Our family had talked many a time of the hope that we have in Jesus. Earthly pain is temporary where eternity with Christ is forever for those who place their faith in Him. All of us knew that Grandma would soon be promoted to Heaven and we found ourselves trying to come to grips with saying goodbye to a staple in the Lawson family tree.

On that Friday afternoon, Kelly was trying to convince Mattie to clean up his plate when I got a call from Mom. Thinking nothing of it, I answered normally:

“Hey, Mama.”

“You know I love you, right?”

My whole demeanor changed.

“Mom, what’s wrong?”

“Your grandma is with Jesus.”

I hopped in the car and drove over to the hospital where I met the rest of our family. Tears were flowing as we came to grips with reality:  Grandma was with Jesus.

Our reading in 2 Corinthians today answers the question of, “When do I actually go to Heaven?” Dad made a point of telling those who were in the room when Grandma passed that they were on holy ground. The moment she breathed her last, angels came and ushered Grandma into eternity. Part of the pain was eased because we all knew she was hearing, “Well done, my good and faithful servant” right about then.

What a holy moment.

Paul describes two realities in this reading for those who have a relationship with Christ: at home with the body or away from it with the Lord. According to Scripture, when we are absent from the body, we are at home in Heaven with Jesus. I love how Paul talks about the earthly vs eternal. There are other passages like 1 Corinthians 15 that describe the relationship there is between the physical and the eternal.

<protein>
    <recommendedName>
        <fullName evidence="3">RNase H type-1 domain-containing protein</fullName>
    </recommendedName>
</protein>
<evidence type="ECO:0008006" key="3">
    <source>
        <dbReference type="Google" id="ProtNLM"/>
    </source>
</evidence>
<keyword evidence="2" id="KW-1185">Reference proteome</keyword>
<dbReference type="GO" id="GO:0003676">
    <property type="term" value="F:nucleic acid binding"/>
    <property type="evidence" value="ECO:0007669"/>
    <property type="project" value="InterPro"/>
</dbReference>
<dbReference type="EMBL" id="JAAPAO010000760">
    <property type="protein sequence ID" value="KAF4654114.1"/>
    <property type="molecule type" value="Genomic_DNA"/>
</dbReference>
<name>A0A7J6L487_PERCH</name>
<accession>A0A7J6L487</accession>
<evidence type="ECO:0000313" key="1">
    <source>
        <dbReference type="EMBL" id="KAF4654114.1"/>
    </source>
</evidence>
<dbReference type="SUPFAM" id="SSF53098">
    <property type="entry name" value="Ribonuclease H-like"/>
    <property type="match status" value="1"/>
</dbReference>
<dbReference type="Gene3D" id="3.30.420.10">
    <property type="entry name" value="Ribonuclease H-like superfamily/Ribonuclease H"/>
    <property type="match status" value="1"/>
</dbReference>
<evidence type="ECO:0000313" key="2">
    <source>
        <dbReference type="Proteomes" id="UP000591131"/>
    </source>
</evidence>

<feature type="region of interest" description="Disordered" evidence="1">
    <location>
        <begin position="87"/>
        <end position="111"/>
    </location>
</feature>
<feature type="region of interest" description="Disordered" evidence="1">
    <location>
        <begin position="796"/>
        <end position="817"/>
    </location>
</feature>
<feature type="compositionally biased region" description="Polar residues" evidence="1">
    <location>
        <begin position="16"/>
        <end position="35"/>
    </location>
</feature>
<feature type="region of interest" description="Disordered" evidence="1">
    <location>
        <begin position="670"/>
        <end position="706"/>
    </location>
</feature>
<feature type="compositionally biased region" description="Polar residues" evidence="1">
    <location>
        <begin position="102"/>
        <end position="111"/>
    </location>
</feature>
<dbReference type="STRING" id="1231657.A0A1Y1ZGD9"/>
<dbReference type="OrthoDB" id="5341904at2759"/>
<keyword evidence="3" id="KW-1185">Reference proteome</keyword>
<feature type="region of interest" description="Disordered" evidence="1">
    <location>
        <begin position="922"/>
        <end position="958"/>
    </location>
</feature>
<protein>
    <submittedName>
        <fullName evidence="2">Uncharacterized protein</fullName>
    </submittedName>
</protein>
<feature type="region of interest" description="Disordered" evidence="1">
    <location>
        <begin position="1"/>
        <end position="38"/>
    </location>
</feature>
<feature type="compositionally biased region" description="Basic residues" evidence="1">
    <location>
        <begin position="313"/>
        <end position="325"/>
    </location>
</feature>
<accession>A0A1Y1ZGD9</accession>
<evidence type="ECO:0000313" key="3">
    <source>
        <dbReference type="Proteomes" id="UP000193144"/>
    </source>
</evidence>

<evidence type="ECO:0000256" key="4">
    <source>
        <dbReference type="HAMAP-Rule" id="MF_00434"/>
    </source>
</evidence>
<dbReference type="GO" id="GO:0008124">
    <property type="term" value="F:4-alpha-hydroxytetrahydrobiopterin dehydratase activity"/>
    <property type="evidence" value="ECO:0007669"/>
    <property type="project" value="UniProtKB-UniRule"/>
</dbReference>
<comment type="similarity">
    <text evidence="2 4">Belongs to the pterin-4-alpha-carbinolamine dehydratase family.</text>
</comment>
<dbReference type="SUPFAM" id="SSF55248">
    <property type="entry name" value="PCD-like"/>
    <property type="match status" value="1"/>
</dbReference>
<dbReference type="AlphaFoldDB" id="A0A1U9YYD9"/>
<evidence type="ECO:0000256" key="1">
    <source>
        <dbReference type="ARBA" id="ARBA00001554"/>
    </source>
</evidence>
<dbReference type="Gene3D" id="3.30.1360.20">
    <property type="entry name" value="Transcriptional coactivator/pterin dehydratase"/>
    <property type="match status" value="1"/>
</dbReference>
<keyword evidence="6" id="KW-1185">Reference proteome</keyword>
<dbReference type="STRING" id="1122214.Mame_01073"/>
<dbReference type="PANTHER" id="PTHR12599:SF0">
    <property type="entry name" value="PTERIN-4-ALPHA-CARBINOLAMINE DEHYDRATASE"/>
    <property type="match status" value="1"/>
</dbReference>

Allow this to be a challenge to you all: where do you stand with Christ? Have you believed in Him for the forgiveness of your sins? Do you have that personal and intimate relationship with Him? Just knowing about Him won’t save you;  have you repented of your sin and chosen to follow God’s plan for your life? This isn’t something you can take care of right before you die. When you breath your last, you are immediately confronted with eternity.

Where will you spend it?

Jake Lawson

September 5 – The God Who Comes Through – Revealing Glory and Transforming People

Read Exodus 34:29-35 (cf 2 Corinthians 3:12-18)

Going back to school in the midst a pandemic is tough.  I have been volunteering and subbing in a school since my retirement 8 years ago so I know many of the students who attend there.  We have talked, laughed, hugged and learned together throughout the years.  However, when I was required to wear a mask, my greetings were met with lots of quizzical looks as they searched their memories to recognize using only my eyes for clues. We could talk thorough the masks, but it wasn’t until I slipped the mask down and said, “It’s me!”  that the lights of recognition and smiles returned to their faces.

For so many years Moses had talked to God.  He had seen his miraculous power.  He had followed God’s direction and God had heard his pleas.  But it was when God removed the mask and revealed his full glory that Moses was so filled with his glory that his face actually glowed!  It glowed so much that the other people were afraid.  Moses put a veil over his face until he was once again in the presence of God in the tabernacle.

Being in the presence of God was deemed to be way too much for any normal person and even the priests needed to stay behind a veil that separated the holy of holies within the tabernacle.